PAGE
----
Why would a prime minister with a two-thirds majority in the lower house of parliament go to the polls two years early? While Abe's Liberal Democratic Party (LDP) is experiencing a slump in the polls at present, it is two years away from having to front the electorate if the normal electoral cycle is followed. If we scratch the surface it is not difficult to find reasons why Abe has taken this extraordinary step. But what really needs explaining is why Abe is risking so much in the process.
Abe's justification for the snap election is to seek a mandate to delay a planned increase in the consumption tax from 8% to 10%, originally scheduled for October 2015. This is a flimsy excuse indeed, given the LDP's overwhelming majority in both houses of parliament. The Government can revisit the consumption tax legislation and get it through whenever it pleases.
The real incentive for Abe here is to placate the party's rank and file, for whom the April 2015 round of local elections across the country loom large. Japan has just officially gone into recession, voters in the regions have not seen the benefits of the quantitative-easing aspect of Abenomics, and their wages are not keeping pace with inflation. When asked if they want to delay the planned tax increase, most voters will yelp 'YES' in response.
There is self-interest at play also. Abe is scheduled to face his own party in September 2015 in the election for the presidency of the ruling LDP. With an electoral slump in April, Abe could easily be blamed for diminishing the LDP's fortunes through the failure of Abenomics, the policy that bears his name. Abe could be tossed out as prime minister if he is not returned to the presidency of the party.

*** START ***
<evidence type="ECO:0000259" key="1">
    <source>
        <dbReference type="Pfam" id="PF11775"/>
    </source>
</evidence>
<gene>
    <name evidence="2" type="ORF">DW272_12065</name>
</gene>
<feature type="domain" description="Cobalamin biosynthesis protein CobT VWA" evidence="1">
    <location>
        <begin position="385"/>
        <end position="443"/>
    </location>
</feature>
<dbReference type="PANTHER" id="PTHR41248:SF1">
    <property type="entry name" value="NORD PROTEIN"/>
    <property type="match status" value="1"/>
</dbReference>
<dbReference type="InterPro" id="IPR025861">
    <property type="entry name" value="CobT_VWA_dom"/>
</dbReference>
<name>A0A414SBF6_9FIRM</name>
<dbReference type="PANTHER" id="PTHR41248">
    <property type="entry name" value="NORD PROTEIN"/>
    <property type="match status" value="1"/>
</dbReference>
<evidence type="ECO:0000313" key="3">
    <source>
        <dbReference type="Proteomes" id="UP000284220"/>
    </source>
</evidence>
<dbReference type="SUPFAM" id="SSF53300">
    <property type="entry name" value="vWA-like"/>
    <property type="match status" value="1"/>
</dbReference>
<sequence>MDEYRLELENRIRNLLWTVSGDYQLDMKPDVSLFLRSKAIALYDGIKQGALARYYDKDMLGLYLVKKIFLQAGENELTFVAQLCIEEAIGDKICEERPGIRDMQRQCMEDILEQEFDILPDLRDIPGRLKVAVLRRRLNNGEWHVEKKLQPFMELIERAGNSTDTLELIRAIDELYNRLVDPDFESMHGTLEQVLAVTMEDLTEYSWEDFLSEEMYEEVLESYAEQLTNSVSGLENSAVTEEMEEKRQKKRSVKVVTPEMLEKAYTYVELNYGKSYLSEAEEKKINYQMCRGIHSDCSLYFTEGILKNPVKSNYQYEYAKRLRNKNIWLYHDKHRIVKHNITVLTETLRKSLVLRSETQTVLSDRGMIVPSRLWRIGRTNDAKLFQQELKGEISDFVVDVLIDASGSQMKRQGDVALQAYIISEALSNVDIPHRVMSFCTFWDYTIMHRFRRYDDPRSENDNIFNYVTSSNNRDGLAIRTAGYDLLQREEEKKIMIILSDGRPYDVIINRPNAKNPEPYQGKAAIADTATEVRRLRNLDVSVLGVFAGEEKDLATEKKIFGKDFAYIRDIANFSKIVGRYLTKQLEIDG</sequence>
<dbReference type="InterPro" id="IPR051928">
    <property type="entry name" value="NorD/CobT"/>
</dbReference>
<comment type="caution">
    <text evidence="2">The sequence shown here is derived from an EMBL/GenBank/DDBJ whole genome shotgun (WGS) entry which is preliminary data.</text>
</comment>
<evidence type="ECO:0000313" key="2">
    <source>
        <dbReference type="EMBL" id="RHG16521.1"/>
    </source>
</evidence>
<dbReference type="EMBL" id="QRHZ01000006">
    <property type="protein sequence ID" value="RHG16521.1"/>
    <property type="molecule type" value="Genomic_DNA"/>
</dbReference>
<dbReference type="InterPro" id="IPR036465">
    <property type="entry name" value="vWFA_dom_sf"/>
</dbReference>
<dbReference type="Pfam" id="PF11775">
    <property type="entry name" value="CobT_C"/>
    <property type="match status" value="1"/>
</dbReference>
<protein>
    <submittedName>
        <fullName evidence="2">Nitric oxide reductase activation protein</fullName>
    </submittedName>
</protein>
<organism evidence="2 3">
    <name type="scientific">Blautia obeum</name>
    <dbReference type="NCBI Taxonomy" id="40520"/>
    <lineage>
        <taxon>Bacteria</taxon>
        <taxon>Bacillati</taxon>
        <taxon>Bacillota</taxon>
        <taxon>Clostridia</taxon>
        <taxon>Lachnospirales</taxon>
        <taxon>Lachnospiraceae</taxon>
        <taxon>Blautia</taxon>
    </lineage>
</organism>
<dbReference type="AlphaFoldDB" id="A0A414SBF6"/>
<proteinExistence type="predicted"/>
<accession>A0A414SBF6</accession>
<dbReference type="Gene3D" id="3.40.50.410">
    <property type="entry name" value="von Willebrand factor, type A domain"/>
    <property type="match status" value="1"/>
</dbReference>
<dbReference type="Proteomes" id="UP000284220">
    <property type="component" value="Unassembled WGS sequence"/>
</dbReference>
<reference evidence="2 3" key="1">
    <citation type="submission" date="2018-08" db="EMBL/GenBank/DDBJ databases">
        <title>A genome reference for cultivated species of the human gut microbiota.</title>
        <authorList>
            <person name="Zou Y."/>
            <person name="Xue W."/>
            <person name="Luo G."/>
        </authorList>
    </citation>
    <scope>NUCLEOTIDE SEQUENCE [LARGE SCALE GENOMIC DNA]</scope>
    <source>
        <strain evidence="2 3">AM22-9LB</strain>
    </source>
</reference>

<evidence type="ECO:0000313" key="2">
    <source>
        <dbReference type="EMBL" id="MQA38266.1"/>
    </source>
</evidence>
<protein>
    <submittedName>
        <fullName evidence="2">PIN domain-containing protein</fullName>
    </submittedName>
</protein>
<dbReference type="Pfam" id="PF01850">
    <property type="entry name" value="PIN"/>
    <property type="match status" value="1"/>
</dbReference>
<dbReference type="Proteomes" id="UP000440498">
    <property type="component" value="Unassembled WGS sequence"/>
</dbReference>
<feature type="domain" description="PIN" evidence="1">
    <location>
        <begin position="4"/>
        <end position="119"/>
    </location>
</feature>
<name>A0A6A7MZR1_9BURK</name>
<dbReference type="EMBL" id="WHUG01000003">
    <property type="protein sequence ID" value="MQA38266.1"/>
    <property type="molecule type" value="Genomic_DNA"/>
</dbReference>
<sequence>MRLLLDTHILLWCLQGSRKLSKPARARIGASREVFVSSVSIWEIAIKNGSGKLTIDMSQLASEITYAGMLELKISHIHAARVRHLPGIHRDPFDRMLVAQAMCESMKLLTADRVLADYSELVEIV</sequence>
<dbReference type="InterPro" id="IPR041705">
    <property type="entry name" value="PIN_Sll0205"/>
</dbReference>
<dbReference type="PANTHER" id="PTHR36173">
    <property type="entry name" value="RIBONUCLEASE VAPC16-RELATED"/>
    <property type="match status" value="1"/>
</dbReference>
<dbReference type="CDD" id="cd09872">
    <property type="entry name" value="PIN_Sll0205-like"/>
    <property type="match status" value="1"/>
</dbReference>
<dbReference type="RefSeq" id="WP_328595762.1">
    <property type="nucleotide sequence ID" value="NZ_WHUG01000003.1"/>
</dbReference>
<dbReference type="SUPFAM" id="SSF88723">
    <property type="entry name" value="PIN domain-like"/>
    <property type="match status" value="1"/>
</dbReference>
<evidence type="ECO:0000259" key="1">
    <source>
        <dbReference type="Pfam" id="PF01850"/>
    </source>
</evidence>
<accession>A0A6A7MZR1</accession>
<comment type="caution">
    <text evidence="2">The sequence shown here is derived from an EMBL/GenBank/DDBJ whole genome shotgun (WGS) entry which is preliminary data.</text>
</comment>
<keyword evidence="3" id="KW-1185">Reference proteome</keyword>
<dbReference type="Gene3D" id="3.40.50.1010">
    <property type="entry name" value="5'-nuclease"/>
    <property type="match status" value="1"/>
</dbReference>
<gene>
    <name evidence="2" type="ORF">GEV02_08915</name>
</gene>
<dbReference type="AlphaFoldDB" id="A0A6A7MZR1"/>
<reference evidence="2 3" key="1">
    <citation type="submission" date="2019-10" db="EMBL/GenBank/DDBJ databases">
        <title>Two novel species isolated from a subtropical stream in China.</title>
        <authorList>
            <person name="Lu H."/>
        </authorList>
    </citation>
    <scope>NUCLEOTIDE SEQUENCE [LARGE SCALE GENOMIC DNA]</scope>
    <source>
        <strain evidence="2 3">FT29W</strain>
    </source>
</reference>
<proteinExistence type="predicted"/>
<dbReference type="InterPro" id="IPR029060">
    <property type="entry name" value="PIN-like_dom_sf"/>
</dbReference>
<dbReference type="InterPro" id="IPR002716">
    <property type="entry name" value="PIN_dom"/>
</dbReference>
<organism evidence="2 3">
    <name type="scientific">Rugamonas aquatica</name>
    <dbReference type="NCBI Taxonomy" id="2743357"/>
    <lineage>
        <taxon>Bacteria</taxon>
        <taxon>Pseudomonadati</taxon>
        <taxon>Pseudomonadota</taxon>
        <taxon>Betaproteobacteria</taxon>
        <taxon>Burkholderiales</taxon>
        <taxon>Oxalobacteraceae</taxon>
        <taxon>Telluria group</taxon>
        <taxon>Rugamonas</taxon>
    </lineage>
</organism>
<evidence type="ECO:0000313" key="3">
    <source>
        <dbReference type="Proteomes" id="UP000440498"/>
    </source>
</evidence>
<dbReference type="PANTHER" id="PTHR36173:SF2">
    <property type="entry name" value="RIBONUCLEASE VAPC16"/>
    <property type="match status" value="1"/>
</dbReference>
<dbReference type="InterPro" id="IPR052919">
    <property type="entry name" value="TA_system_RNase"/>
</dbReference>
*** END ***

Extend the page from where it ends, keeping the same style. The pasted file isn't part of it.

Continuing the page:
From this perspective then, the December election starts to look like a self-serving attempt to provide a democratic sheen to what is essentially a spot of internal party trouble.
We can also see that, by interrupting the electoral cycle, the LDP will avoid confronting a hostile electorate in both houses of parliament in the same year (2016), thus limiting the fallout should the economy remain flat.
Cynics will point to the fact that the LDP under Abe is clever to time this election for December, because it is difficult to recall a time when the opposition parties have been in greater disarray than they are at present. But this where the spectre of political risk enters the picture.
With several small opposition parties locked in self-defeating hostilities against each other, the LDP is literally the only political force capable of winning power in its own right. But there is another political entity that needs to be taken into account – the non-aligned voter. The LDP is sitting on only 41% approval ratings; 38% of the country supports no party.
So the real contest in December is not between the LDP and the rest but between the LDP and no-one. Voters can express their democratic dismay at the lack of a viable choice by simply staying away from the polling booth. If less than 50% of the electorate turns out to vote, Abe's resort to the fig leaf of democracy will be exposed.
Moreover, he may lose his precious two-thirds majority in the lower house, now that the electorate is really able to react to the policy agenda that has only been revealed after the last poll in 2012. The post-electoral moves by the Abe cabinet to reinterpret the pacifist clause of the constitution to allow for collective self-defence, and his determination to re-start Japan's nuclear power generators, will now receive the electoral scrutiny they deserve.
Abe wants to claim a mandate for Abenomics before economic policy failures become too entrenched by asking voters to answer an easy question: do you want to delay a tax increase? But voters may flex their democratic muscles in quite another way, slicing the LDP's majority and undermining the very notion of a mandate, by staying at home on election day. This is the political risk Abe has chosen to face off against in December. And it is a huge risk, given that this is an election Japan simply did not have to have.